Three-quarters of Republicans told Quinnipiac University pollsters that they want former President Donald Trump to play a prominent role in the Republican Party, according to a survey released two days after Trump’s acquittal.
The national poll, which was carried out on a representative sample of 1,056 adults, found that 75 percent of Republican respondents said Trump should play a major role in the GOP going forward, with that number dropping to 34 percent if all categories of respondents are considered.
At the same time, 87 percent of Republicans said they think Trump should not be barred from holding future office, with that number dropping to 43 percent if Democrats and Independents are included in the polling mix.
“He is certainly not out of favor with the GOP. Twice impeached, vilified by Democrats in the trial, and virtually silenced by social media… despite it all, Donald Trump keeps a solid foothold in the Republican Party,” Quinnipiac University Polling Analyst Tim Malloy said in a Feb. 15 release.
On Feb. 13, the Senate voted 57-43 to convict Trump, 10 votes shy of the 67 needed for conviction. The vote cleared Trump of the charge of “incitement of insurrection,” an allegation that his lawyers denounced as a “monstrous lie” that didn’t reflect the reality of what happened on Jan. 6, when the U.S. Capitol was breached and overrun.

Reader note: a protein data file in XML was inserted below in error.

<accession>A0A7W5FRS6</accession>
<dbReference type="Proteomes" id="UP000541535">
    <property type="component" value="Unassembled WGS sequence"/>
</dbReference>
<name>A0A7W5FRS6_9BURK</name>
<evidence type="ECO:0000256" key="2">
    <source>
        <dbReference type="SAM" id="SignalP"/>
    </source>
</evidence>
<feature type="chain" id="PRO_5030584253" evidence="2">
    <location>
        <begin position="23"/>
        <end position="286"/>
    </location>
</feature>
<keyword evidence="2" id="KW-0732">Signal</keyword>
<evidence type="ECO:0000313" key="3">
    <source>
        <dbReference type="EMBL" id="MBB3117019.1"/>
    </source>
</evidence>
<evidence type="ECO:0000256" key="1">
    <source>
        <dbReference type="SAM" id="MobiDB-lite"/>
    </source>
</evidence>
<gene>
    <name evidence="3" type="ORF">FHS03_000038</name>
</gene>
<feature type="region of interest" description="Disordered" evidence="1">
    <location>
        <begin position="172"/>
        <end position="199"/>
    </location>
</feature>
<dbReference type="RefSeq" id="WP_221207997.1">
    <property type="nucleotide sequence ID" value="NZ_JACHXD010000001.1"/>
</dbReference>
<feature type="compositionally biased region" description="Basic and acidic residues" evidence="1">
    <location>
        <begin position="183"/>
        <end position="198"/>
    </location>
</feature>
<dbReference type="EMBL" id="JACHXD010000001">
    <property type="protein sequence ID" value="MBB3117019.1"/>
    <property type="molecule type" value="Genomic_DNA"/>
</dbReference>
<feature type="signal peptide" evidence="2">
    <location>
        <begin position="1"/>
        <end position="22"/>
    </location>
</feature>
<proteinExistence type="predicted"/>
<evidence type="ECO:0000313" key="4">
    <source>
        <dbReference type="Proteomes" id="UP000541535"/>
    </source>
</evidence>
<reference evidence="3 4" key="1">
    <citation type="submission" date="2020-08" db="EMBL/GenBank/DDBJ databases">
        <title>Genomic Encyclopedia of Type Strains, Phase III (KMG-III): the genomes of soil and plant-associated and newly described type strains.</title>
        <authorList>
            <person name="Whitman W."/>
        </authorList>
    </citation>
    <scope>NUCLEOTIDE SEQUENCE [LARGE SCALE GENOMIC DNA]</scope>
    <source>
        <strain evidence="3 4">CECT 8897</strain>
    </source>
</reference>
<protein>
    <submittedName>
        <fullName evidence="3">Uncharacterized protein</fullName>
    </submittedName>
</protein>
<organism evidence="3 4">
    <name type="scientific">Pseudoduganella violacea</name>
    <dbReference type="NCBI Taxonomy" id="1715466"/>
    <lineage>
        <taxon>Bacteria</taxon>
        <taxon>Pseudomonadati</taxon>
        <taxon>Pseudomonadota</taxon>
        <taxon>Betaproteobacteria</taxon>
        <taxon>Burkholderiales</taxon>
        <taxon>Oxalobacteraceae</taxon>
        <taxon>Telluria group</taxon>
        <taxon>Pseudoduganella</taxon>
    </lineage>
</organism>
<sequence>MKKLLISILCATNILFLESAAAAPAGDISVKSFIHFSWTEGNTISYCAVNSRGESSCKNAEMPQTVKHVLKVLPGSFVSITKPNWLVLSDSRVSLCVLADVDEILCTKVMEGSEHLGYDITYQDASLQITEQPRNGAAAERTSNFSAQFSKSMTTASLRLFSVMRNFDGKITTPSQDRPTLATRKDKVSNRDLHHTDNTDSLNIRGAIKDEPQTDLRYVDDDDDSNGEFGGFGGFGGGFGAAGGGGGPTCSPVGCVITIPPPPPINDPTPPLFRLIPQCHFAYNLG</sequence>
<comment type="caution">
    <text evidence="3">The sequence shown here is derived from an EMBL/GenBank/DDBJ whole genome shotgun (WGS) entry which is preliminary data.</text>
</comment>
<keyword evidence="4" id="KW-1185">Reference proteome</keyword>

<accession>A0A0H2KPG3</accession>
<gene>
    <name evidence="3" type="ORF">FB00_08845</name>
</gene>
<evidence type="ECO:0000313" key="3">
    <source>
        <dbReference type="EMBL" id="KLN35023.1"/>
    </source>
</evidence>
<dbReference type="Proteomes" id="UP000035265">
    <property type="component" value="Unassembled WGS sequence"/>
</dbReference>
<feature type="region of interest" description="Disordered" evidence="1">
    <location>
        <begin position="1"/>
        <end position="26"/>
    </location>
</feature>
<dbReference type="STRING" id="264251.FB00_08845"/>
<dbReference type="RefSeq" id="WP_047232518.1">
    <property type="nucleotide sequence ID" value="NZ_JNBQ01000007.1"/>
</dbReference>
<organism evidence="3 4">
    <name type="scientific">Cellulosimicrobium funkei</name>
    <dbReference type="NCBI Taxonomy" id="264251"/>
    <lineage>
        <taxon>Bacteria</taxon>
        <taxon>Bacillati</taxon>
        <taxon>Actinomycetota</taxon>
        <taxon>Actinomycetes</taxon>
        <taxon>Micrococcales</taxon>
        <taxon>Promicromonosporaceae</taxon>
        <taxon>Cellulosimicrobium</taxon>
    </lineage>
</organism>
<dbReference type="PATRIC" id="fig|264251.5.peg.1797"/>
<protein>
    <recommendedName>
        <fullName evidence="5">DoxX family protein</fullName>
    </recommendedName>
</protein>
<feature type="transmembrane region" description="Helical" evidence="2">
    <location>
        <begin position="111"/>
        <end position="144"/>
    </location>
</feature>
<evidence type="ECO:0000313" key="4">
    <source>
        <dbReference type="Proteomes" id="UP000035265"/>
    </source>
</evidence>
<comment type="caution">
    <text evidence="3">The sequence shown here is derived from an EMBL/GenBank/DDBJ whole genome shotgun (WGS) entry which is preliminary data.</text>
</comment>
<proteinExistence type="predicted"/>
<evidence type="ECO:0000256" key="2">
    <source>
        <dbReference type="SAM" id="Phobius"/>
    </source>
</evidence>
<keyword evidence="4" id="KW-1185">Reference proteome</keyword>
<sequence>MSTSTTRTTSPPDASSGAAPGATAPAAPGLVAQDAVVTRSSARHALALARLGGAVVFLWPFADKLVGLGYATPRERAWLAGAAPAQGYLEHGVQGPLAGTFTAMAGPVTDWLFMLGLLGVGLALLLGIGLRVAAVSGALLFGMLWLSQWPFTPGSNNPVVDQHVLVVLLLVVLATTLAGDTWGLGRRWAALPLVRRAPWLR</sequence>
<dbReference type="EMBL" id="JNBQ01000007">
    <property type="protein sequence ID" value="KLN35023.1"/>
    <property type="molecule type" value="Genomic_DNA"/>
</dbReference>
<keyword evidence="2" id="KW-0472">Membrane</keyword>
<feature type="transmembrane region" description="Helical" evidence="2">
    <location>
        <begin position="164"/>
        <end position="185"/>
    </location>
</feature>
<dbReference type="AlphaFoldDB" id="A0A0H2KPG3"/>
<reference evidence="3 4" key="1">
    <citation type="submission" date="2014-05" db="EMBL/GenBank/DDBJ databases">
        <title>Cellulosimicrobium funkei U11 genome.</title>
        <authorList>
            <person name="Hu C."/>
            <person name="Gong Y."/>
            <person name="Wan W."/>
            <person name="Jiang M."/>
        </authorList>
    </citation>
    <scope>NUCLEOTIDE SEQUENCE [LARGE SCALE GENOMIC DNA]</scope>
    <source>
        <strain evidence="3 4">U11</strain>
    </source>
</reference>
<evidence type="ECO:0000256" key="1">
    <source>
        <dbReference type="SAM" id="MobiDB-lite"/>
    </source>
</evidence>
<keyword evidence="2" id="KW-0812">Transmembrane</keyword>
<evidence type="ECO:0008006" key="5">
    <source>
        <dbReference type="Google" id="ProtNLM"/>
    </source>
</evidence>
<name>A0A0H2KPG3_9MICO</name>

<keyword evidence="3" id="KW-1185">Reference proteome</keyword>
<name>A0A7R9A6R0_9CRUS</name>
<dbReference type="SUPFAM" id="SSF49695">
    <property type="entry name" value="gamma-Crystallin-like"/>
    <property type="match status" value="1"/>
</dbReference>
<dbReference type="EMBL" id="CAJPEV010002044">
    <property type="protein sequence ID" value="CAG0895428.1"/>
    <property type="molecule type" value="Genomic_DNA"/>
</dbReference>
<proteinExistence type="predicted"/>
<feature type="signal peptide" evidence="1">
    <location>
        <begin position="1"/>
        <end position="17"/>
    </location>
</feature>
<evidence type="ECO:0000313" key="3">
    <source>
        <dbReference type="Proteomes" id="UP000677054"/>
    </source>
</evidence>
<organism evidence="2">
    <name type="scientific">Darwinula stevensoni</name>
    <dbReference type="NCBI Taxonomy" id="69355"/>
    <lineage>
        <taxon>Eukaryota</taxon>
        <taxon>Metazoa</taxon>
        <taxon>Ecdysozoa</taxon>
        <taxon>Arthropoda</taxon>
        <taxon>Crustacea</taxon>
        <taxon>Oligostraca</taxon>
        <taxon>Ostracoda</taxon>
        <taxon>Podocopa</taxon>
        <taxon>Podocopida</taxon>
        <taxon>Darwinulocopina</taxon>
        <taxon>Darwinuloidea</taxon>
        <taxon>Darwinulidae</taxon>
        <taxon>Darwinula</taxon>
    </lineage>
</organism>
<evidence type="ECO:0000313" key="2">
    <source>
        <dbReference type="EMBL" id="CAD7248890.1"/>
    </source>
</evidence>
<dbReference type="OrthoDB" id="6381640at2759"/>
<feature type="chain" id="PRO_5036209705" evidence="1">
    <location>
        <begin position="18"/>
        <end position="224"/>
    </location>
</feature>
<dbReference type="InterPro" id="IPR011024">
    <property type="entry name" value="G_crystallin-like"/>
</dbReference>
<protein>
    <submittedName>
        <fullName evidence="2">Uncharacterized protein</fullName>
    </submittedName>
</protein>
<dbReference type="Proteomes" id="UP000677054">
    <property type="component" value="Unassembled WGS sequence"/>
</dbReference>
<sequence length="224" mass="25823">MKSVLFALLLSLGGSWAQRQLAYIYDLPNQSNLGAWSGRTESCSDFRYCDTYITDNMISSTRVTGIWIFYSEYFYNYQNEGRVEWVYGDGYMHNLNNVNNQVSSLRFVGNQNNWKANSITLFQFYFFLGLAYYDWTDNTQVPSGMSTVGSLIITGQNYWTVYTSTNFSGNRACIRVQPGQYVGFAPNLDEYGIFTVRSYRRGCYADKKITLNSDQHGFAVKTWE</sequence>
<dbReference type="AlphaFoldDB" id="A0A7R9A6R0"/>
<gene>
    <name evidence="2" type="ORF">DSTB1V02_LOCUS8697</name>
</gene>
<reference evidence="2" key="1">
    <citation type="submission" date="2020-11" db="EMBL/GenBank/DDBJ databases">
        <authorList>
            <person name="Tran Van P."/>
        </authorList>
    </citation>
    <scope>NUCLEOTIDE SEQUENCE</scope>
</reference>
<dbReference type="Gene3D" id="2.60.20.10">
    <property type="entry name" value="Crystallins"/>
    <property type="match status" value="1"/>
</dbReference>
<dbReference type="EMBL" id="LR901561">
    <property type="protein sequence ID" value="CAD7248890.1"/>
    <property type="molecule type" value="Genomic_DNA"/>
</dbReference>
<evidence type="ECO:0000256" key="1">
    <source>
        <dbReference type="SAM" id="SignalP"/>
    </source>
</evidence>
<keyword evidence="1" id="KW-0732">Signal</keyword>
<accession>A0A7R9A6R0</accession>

“An insurrection—unlike a riot—is an organized movement acting for the express purpose to overthrow and take possession of a government’s powers,” Trump’s lawyers wrote in filings, arguing that the former president’s speech “was not an act encouraging an organized movement to overthrow the United States government.”
Trump’s acquittal was widely seen as a foregone conclusion ahead of the trial after 45 Republicans voted to declare the proceeding unconstitutional.
In a statement following his acquittal, Trump denounced the impeachment effort and thanked his supporters.
“This has been yet another phase of the greatest witch hunt in the history of our Country,” Trump said.
Trump also teased a political comeback, saying that, “our historic, patriotic and beautiful movement to Make America Great Again has only just begun. In the months ahead I have much to share with you, and I look forward to continuing our incredible journey together to achieve American greatness for all of our people.”
Meanwhile, Sen. Lindsey Graham (R-S.C.), a prominent figure in the GOP, said he is planning to hold discussions with Trump about the Republican Party’s future.
Graham told reporters in Washington on Friday that he wants Trump to work with the GOP in its bid to flip the House of Representatives and Senate in the 2022 midterm elections.
“I’m going to try and convince him that we can’t get there without you, but you can’t keep the Trump movement going without the GOP united,” Graham said. “If we come back in 2022, then it’s an affirmation of your policies. But if we lose again in 2022, then it’s going to be—the narrative is going to continue that not only you lost the White House, but the Republican Party is in a bad spot.”
“Trump’s got to work with everybody,” Graham added. “You got to put your best team on the field. If it’s about revenge and going after people you don’t like, we’re going to have a problem. If this is about putting your best team on the field, we’ve got a decent chance at coming back.”
Trump has remained out of sight since leaving office on Jan. 20, releasing few statements and primarily communicating through intermediaries.
Jason Miller, a senior adviser to Trump’s 2020 campaign, said last month that Trump will “make sure” Republicans win the House in 2022.
“He’s got a ton of money. He’s the biggest name. He’s going to get that done,” he said on Steve Bannon’s “War Room.”